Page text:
"Thank you, sir! May I have another!?"™, Day 07: The effect of divorce on BFFs

This is Day 7 of a 21-day effort to see the good in what might, at first, look like an irredeemable drag. Its name comes from a classic bit of dialogue uttered by actor Kevin Bacon in a classic film of my generation, Animal House. bff

One of the most profound and difficult changes I went through in my adult life was the return to single-hood from married-land. And while that change alone (no pun intended) was weird and discomfiting from time to time, the big shock came with the loss of our friends, most of whom, as it turned out, were not "ours," but his.

I guess it shouldn't have been entirely unexpected. Long before he was Chief Atheist of the West Coast he was That Guy Everyone Wants to Hang Out With. Jim was, is, I'm sure, not only a natural extrovert, but exceptionally good at cultivating relationships. He had a great high/low thing going, so he was liked by all but the kind of snobs sane people want nothing to do with in the first place. He also placed a premium on friendship, carving out huge amounts of time for connecting, supporting and just hanging with friends and relatives. And he had a lot of both.

I, on the other hand, naturally gravitated towards being alone. I've always had a few very close friends, a varying number of acquaintances I'd see or hear from infrequently, and almost no interest in my own family, save a very few exceptions. I loved having the relationships, or the fruit of them, the wild & woolly "orphans" Thanksgivings, the bowling meetups, the penny-ante poker games and parties and such; I just hated the getting. And the upkeep. And...

Anyway, the division of labor in our household worked well: he created the friendships and led; I played hostess and followed. The result was that we were always surrounded by terrific people and our gatherings kicked some Martha Stewart-ass.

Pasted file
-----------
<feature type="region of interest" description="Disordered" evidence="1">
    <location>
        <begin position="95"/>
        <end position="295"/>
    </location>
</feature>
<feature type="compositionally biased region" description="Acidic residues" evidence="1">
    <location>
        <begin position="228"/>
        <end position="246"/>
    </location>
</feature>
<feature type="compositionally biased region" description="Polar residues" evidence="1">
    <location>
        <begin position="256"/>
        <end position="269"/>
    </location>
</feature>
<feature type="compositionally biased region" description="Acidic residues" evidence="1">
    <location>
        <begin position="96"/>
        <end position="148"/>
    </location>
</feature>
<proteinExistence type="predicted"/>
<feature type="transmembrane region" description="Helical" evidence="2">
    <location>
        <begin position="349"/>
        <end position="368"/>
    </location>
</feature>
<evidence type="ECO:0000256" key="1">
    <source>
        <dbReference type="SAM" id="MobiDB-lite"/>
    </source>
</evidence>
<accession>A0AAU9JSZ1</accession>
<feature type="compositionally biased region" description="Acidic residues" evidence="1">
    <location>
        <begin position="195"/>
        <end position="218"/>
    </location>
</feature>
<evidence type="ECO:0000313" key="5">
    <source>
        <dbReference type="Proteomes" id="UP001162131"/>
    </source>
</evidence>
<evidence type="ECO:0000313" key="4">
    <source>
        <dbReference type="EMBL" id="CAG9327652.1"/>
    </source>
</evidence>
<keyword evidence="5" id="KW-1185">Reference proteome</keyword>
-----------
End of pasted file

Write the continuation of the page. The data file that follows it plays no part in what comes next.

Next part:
No one was exactly mean to me after the split, something I now know was at least partly due to my ex-husband's refusal to let people speak ill of the dead. (A policy that I did not share, I'm ashamed to say.) I got a little flak of the "you're crazy" variety, but I understand that from the outside, you never have quite the view you do from the inside, and I accept that. But not a lot of haranguing. Mostly, people just...disappeared.

It was a tough adjustment, realizing that not only were my beloved in-laws gone (something I absolutely expected) but so was my entire support network. Since my best friends were 2,000 miles away in Chicago, I turned to the people I knew...but didn't know. It felt strange and false, this "insta-friends" thing. Most bonding does in the beginning.

My new boyfriend had a circle of friends, too. Most of them embraced me, which was nice, but I wanted more for myself after going through the turmoil of losing everything. ("Everything" being friends, I was dying to offload the possessions of my past). I worked at making friends of my own, of building my own circle on my own terms. And I did a fair job of it. When that relationship crashed and burned, I found myself with a good web of support, some of whom actually included friends I'd made through The Youngster.

I wouldn't wish the emotional turmoil I went through in those three-odd years on anyone. At the same time, like so much of the crap I've been through, it made the excellence I enjoy today possible. I am more open, more appreciative, more aware, and yes, more outgoing than I was when my emotional needs were being met in the one-stop-shopping scenario I created for myself via marriage.

Being friendless taught me how to be a friend. Funny how that works.

xxx c

Image by cammom via Flickr, used under a Creative Commons license.